Nico Rosberg’s first Formula One championship was a classic victory for the diligent, dogged competitor over a more gifted opponent. It was the triumph of the retriever over the greyhound, the tortoise over the hare.
Nico Rosberg has won his maiden Formula One world championship. Needing to finish in the top three in Sunday’s final race of the season in Abu Dhabi he was second to his Mercedes team-mate Lewis Hamilton.
Lewis Hamilton snared pole for Sunday’s Abu Dhabi Grand Prix but there was still a glint of destiny in the eyes of Nico Rosberg. Hamilton’s celebrations were more subdued than normal. Rosberg is the overwhelming championship favourite – the German needs to finish in the top three to secure his first title, as he has a lead of 12 points going into the last race of the year.
Lewis Hamilton arrived on the back foot in China following successive victories for Nico Rosberg in Australia and Bahrain.
The destination of the 2016 Formula One world championship has already been decided in the uncompromising mind of Lewis Hamilton. The final, title-deciding race of the season here on Sunday, which has brought an international media circus to this gaudy oasis in the desert of the United Arab Emirates, is but a backdrop to his remarkable self-belief.
Lewis Hamilton is still smarting at the decision by Mercedes to switch the mechanics working on his and team-mate Nico Rosberg’s cars at the start of this season – but, as he prepares for Sunday’s Abu Dhabi Grand Prix, the last race of the season that will decide which of them win the world title, he said that he will not make his true feelings felt for a while.
There was a valedictory atmosphere at the Yas Marina Circuit on Thursday, as Jenson Button and Felipe Massa prepared for their last outings in Formula One. Instead of being overcome with sentiment both drivers looked forward to a brave new world in the sport, one not dominated by a single team, which has been the case with Mercedes this year.
The heat haze, an almost overwhelming sultriness that had layers of torrid air shimmering above the freshly laid asphalt at the Sepang International Circuit, was not wholly responsible for the moving picture here on Friday.
Jenson Button views the Formula One title race with the wistful gaze of the non-contender. He is in 15th place with 19 points, 269 behind the leader, Nico Rosberg. He was a champion once, in 2009, and with 300 races behind him his opinion is meaningful as Rosberg and Lewis Hamilton do battle over the final races of the season, starting with Sunday’s Japanese Grand Prix.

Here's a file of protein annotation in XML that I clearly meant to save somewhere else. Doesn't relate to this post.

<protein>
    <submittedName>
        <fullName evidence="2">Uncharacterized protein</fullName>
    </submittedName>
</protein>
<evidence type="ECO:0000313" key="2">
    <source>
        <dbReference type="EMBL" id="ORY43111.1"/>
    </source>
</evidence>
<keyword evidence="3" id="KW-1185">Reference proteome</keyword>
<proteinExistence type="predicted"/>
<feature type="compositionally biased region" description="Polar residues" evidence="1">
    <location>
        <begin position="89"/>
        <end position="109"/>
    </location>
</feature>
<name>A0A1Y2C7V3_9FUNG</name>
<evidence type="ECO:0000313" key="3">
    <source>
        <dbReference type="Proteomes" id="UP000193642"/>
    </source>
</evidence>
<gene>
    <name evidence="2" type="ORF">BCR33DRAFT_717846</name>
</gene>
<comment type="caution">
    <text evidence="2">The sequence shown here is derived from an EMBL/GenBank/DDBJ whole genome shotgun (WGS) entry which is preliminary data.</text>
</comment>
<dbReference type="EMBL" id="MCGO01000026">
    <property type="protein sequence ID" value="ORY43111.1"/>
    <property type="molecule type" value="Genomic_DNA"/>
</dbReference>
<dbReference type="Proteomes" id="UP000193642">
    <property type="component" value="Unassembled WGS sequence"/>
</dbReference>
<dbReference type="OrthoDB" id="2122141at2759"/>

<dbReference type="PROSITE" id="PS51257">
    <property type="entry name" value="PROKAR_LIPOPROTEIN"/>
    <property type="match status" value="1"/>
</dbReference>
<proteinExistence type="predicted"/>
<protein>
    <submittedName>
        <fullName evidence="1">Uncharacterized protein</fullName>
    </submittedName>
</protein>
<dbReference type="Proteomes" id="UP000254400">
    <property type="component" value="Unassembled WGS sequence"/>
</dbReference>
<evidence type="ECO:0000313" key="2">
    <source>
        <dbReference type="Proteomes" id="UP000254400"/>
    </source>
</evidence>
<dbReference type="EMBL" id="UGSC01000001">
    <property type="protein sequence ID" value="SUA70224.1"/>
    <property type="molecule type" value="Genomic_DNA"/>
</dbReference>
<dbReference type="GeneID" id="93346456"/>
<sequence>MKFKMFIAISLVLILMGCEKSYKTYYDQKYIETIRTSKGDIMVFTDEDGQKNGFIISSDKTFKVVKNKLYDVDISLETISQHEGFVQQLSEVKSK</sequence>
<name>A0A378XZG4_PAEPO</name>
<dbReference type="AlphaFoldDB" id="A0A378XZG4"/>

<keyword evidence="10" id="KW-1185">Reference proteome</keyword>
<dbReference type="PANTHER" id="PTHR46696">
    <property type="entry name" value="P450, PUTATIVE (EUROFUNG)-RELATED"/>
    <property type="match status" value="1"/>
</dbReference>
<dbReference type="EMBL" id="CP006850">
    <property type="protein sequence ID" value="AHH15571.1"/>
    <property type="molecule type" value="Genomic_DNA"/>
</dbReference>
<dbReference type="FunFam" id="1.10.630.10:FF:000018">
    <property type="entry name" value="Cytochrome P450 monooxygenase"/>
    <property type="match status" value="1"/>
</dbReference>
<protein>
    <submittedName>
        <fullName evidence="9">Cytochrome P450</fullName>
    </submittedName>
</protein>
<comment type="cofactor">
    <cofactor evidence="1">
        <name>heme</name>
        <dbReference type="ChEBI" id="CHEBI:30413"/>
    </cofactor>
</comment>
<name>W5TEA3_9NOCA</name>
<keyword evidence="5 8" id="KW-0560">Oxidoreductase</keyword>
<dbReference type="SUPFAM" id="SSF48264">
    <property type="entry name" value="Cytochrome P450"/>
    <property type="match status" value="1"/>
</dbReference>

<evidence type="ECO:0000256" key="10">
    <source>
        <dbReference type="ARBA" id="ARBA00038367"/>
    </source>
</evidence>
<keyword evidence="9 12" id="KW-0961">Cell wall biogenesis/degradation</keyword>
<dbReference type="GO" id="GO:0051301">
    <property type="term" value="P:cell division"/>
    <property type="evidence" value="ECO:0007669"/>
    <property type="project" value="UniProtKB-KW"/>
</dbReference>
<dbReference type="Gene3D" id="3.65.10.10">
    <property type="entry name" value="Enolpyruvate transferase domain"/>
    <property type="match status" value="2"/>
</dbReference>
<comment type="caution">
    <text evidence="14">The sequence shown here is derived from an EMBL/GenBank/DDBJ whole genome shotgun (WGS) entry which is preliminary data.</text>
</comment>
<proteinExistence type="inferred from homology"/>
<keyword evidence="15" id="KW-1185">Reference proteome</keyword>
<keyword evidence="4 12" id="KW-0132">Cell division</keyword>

Lewis Hamilton says his Mercedes team-mate Nico Rosberg is “not really German”.
With this year's world title decider just over a week away we're taking a look at the closest F1 championship battles in history.
It was a head-scratcher, that’s for sure.
Lewis Hamilton believes his season will only improve after his win at the Canadian Grand Prix on Sunday, having narrowed the gap in the title battle with his Mercedes team-mate, Nico Rosberg, from 43 points to nine in the space of just two races.
In Germany on Saturday evening Lewis Hamilton spoke out against the rejection of the halo head protection device for 2017 – but perhaps he already has one. For in recent races there has been a nimbus hanging over his colourful helmet, a luminous cloud of stardust that sets him apart from his fellows.
Nico Rosberg is in the best form of his life, according to Mercedes’ executive director, Toto Wolff, after taking the lead in the Formula One world championship from Lewis Hamilton at the Singapore Grand Prix.
Jenson Button will become the third driver to start 300 Formula One races when he competes in the Malaysian Grand Prix on Sunday and he has given the clearest indication yet he will not be seen on the grid again after this season.
The Monaco Grand Prix is regarded by many as the jewell in the Formula 1 crown.
Mercedes have decided not to take action against Lewis Hamilton after the controversial end to the Formula One season.
For a driver who strove with such fierce diligence to win the world championship Nico Rosberg has given up its fruits very quickly; champion on Sunday, retired on Friday, he was not even a six-day wonder.
Professional athletes lead a crazily short and often lucrative working life, over within a decade or so of its beginning, wreathed in success or disappointment. Memories of glory, often embellished, are revived in middle age for nostalgia or for reheating in ill-advised comebacks.